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Sticking to a budget, making sure things get done, keeping people on track—all in a day’s work for Aimee Whelan
, a U.K.-based production manager. Whelan, who started out in the industry as an actor, soon realized she had a “flair” for production and decided to pivot, gaining experience in various entry-level jobs before landing in the production office.
In an interview with Backstage, Whelan explains how she got her first job (a crew database!), the importance of building and maintaining your professional network, the art of crafting a call sheet, and what her days look like.
What does a production manager do?
To start, the production office in high-end TV drama and features is basically the facilitator of the entire production, the cogs that keep everything rolling. They’re typically on a project for the longest amount of time: setting up the shoot and then packing it all in.
Within the production office, the production manager finds the actual workspace, manages the deals that get a project up and running, hires the crew, gathers resumes and names for the heads of department so they can pick their teams. They work with the line producer to keep the show on budget. They hire facilities and do equipment deals.
As principal photography gets closer, the production manager focuses on the health and safety of the shot, making sure all the risk assessments are done and agreements have been signed. Throughout the shoot, they will hire any necessary additional equipment plus daily crew depending on what is needed.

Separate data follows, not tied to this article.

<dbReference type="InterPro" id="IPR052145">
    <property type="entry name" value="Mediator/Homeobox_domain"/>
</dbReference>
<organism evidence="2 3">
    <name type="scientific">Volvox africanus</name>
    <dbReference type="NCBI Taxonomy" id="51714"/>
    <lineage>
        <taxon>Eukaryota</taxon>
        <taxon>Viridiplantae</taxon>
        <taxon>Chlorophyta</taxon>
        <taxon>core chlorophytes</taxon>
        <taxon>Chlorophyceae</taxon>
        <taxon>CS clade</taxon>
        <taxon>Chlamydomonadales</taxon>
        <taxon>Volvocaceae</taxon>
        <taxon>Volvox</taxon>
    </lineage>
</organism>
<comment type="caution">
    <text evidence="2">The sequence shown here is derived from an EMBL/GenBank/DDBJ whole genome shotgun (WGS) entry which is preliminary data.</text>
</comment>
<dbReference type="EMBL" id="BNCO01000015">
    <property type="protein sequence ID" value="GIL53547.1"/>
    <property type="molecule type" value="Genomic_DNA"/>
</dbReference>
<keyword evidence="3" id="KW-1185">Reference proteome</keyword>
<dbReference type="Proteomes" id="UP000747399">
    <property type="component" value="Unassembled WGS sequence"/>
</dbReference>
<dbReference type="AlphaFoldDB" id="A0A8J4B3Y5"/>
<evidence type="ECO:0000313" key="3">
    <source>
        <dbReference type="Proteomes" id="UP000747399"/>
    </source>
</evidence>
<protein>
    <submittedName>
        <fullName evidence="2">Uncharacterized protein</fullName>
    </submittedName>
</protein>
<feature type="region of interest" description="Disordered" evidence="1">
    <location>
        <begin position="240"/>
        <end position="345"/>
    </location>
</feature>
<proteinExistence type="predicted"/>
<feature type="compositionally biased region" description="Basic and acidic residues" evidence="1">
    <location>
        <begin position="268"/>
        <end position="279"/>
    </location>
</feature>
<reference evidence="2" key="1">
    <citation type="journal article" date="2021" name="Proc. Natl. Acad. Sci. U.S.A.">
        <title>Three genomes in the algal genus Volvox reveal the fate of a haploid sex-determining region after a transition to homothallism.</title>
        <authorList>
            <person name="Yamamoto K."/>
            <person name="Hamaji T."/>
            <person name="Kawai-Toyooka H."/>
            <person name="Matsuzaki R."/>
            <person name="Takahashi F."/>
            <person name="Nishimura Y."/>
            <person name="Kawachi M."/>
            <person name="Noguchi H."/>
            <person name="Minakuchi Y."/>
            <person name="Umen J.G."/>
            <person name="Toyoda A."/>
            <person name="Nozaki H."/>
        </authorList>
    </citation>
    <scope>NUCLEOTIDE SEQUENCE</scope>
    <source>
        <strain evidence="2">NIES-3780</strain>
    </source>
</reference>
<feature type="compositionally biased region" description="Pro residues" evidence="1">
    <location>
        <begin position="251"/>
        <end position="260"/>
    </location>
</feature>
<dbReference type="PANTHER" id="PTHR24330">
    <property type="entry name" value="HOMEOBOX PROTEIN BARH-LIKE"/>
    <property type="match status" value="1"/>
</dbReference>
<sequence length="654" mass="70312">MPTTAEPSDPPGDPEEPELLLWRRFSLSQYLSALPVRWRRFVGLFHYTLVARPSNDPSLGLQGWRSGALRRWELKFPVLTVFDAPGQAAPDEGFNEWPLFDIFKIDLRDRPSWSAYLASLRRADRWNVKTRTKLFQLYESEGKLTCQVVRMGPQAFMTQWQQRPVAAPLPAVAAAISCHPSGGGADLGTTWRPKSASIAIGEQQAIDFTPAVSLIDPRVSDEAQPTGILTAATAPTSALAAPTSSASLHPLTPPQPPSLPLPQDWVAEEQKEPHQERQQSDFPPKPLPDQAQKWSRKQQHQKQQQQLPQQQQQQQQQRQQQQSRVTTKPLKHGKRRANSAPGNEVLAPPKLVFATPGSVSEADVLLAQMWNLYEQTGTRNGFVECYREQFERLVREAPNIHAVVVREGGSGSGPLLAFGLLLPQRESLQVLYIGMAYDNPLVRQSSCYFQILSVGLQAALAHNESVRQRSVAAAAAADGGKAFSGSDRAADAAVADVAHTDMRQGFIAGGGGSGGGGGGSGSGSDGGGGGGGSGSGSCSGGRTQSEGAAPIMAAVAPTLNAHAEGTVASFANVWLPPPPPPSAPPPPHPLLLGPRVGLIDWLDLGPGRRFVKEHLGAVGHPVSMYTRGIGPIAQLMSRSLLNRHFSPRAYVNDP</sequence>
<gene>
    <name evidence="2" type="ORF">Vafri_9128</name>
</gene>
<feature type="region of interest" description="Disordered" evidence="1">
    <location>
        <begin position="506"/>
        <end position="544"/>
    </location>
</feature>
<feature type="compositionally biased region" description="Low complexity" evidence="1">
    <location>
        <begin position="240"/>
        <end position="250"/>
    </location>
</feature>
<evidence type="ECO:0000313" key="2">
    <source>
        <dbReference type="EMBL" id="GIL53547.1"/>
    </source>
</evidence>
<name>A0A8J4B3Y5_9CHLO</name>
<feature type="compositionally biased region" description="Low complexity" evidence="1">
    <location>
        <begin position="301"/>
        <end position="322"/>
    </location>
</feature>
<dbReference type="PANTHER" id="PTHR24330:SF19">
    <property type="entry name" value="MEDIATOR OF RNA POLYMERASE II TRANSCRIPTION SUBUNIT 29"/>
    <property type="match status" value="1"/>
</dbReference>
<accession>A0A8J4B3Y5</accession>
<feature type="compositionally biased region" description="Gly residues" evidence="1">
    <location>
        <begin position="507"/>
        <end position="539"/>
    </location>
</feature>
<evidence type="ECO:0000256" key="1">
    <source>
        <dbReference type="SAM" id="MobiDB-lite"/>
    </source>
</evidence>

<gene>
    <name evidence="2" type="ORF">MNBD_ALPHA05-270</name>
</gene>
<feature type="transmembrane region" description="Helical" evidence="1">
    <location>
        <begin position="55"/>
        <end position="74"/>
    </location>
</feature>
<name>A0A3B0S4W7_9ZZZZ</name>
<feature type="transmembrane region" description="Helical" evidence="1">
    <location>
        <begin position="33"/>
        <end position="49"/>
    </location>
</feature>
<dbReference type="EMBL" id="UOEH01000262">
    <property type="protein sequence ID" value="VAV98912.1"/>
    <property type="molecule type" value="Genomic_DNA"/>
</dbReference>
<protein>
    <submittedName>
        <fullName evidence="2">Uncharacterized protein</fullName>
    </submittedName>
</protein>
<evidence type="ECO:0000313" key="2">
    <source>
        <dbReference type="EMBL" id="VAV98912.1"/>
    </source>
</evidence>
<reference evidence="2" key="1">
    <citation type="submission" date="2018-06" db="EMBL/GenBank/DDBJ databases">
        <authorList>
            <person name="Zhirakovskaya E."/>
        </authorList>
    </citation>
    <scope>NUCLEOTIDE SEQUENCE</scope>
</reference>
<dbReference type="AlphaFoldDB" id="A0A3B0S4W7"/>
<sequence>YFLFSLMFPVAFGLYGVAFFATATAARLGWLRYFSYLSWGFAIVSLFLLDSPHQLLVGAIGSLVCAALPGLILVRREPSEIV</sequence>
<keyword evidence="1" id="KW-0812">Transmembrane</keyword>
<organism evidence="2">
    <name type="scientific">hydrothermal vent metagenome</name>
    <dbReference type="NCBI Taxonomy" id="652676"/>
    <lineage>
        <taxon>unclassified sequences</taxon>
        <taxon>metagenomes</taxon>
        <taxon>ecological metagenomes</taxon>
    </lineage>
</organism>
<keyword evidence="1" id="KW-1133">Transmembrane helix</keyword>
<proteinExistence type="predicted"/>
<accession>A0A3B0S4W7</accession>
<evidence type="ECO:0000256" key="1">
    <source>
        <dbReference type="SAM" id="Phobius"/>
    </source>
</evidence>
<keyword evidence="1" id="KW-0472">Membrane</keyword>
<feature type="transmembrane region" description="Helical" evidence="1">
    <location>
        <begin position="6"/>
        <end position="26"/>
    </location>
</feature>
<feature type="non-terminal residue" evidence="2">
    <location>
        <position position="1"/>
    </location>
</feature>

Also within the production office is the production coordinator,
who manages the production calendar and cast and crew contracts. They also handle all necessary clearances, working wit the art department and script editor to ensure the project doesn’t use something that could lead to a legal issue. They also distribute scripts and sides, and put together daily call sheet with the 2nd AD.
How did you get into this line of work?
I spent 10 years in New York City working as an actor and as the general manager for a theater company where I also assistant produced. I also did some independent features and shorts, where I discovered my flair for production and realized that was where I wanted to focus my energy.
When I moved back to the U.K. four years ago, I started to concentrate on getting into high-end TV drama by gaining experience as a daily runner
(or a PA as they’re called in America). I followed several workgroups on Facebook and would apply for any role I was appropriate for. They were mostly day roles on entertainment and factual shows, but they gave me good insight into what’s required, basic lingo, etc.
and uploaded my CV. A few weeks later, I got a call from a production coordinator working on a four-part drama from BBC2 called “The City and The City.” I went in for an interview and was hired as production coordinator. From there, I got jobs through recommendations of people I’d worked with, either working with them again or going to a new production with a new team. Networking is important, but so is your reliability and skill; people want to work with someone that comes recommended. We work long hours so it’s important to have a team that works well together and supports one another.